Why Your Credit Score REALLY Matters

by : Tabitha Naylor

Think that your credit scores don't matter? If so, you are not alone. The problem with this thinking is that it is VERY flawed. Your FICO scores affect nearly all of your financial dealings, from the annual percentage rate that you pay on your credit card to whether you are able to purchase a cell phone.

Your credit score is of particular interest to lending institutions. Nearly 75 percent of all lenders assess this score when determining whether to grant a loan. If you plan on ever buying a house and car, or need to FICO scores to be examined very carefully.

A bad score (anything under 600) will make most lenders think twice - lenders certainly don't want to lend to individuals who appear to be a risky proposition. A low score could keep you from getting that dream house or purchasing a new car, and could even threaten the possibility of getting a job.

So what's the easiest way to ensure that you'll be approved for a loan? Become familiar with your credit report and your scores. The more you learn about these two items, the less likely you'll be of becoming a member of the "high risk group."

Why all the fuss over simple three-digit numbers?

Examining how your FICO scores are calculated may provide insight as to why some lenders may choose to deny your loan application. Your FICO score (FICO, by the way, stands for Fair Isaac Company-the institution that created and compiles the score) is calculated using data pulled from your financial records. This information includes: the number and types of credit cards you use, your payment history, the amount of money you owe, the number of years you've had a history on file, and whether you have any new credit.

Which of these things carries the most weight in determining your scores?

Approximately 35% of your credit score is determined by your payment history. Your payment history refers to a number of factors, including the different types of payments you regularly make (examples of payments include standard major credit cards, department store credit cards, mortgages, and car loans), and whether you have missed or paid late on any payments. Included in your payment history is information regarding any bankruptcies, liens, judgments, foreclosures, wage garnishments, or law suits that have been recorded. If your payment history reflects that you don't have much debt and usually pay your bills on time, you can expect your credit score to be the upper brackets (680 and above). Conversely, if your payment history reflects a pattern of missed or late payments, and you have a significant amount of outstanding debt, you can expect your credit score to be much lower.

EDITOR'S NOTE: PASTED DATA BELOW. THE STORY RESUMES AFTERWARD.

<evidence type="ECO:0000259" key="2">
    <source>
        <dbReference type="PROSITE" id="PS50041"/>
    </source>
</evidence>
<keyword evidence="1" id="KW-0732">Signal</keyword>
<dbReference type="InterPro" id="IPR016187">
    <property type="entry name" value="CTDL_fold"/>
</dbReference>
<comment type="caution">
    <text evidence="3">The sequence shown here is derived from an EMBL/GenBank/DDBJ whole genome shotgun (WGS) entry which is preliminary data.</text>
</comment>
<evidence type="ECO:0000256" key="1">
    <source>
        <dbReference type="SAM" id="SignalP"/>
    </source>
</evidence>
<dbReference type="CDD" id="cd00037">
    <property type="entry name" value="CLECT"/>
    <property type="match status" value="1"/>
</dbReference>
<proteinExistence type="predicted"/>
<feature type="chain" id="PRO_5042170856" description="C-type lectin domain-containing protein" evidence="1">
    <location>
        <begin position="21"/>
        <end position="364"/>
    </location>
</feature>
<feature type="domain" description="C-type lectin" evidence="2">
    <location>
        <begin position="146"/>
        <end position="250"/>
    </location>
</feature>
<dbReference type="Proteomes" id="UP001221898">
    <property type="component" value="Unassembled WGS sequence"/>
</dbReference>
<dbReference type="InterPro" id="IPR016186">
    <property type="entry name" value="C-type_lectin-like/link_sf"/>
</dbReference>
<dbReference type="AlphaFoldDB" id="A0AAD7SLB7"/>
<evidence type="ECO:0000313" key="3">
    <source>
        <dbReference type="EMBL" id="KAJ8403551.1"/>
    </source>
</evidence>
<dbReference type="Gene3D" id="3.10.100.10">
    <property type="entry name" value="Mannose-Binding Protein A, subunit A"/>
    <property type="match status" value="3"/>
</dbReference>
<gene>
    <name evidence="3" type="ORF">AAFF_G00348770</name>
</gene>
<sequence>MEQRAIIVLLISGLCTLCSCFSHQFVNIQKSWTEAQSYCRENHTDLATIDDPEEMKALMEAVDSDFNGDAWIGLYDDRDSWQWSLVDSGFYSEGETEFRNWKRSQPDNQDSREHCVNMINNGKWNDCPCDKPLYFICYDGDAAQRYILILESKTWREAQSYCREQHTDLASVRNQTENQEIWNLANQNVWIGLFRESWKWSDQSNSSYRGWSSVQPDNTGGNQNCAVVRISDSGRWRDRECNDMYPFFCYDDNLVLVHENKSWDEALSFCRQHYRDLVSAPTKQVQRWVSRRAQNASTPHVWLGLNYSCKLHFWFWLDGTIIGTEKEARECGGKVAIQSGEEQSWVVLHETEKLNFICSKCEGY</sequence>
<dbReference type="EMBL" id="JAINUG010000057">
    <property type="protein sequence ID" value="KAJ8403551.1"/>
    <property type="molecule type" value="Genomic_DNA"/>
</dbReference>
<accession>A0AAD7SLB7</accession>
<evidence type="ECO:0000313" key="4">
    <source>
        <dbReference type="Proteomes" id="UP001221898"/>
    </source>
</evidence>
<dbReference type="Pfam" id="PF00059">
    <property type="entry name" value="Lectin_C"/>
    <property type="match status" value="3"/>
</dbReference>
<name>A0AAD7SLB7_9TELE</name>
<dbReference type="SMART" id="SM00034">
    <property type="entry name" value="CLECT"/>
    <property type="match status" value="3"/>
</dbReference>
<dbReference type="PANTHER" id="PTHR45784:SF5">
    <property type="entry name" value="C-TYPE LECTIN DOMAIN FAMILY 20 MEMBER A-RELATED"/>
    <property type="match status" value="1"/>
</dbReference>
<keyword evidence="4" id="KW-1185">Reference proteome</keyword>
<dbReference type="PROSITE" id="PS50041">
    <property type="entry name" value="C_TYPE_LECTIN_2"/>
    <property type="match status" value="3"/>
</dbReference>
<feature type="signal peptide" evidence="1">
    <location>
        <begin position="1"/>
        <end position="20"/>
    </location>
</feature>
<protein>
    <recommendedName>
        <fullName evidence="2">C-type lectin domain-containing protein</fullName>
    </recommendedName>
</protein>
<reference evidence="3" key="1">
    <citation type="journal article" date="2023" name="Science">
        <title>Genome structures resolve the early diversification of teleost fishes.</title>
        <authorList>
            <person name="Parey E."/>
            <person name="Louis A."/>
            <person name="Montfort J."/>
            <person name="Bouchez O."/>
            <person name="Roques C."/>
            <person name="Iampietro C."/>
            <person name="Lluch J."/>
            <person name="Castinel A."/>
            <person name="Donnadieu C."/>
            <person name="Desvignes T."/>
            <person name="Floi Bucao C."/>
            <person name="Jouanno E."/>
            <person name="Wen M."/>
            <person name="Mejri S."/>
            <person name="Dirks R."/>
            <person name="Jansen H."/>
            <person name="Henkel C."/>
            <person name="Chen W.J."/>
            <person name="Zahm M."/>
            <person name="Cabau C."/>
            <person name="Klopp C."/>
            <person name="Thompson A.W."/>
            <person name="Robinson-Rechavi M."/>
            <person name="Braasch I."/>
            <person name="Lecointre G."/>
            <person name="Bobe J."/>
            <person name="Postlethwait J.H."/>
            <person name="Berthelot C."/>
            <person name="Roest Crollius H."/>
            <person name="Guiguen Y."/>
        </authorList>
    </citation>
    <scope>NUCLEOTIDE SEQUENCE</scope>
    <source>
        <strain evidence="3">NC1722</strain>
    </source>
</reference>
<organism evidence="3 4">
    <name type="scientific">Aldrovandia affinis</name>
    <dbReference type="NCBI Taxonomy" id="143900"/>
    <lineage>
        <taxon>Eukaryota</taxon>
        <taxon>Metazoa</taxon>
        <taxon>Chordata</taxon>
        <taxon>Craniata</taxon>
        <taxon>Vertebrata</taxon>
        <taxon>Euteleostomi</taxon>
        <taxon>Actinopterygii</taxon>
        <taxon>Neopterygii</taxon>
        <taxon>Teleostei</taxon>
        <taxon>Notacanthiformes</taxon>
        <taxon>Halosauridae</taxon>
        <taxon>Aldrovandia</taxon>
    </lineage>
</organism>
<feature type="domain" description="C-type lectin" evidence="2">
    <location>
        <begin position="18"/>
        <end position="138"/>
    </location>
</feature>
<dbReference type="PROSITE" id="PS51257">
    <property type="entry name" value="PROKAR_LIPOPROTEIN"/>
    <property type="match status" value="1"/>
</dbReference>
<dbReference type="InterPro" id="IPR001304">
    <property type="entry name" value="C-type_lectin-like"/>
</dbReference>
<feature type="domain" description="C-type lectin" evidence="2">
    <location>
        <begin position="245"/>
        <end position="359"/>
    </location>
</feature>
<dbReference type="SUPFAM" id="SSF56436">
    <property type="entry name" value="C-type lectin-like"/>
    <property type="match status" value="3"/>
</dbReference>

Another large chunk of your FICO scores is determined by the total amount of debt you carry. This includes all the amounts you owe on different credit card accounts, as well as installment payments such as car or student loans. Also of importance is the different kind of debt you carry, such as credit card debt versus mortgage and car loan payments. If you carry a lot of debt on a high-interest, long-standing credit card account, you can expect this scenario to hurt your credit score significantly. Another scenario, however, could have a much different effect on your credit score. For instance, an individual who pays a lot, mostly due to their mortgage payment, will likely have a higher credit score than a person who pays a lot because of debt on their credit card.

So, now that you have a better idea of how your scores are calculated, you can understand why lending institutions may be wary in lending to individuals or small business with low FICO scores. Lenders can interpret a low number to mean that you have a high amount of outstanding debt and a history of missing payments (or even worse, both). Unfortunately, even if you are approved for a loan, chances are that you will be forced to take a high interest rate as a result of it.

Before you approach a lender, be certain you know your credit history and scores. By knowing this information, you grant yourself the opportunity to clear up any discrepancies or inaccuracies that may be on your credit report before your score is scrutinized by lenders.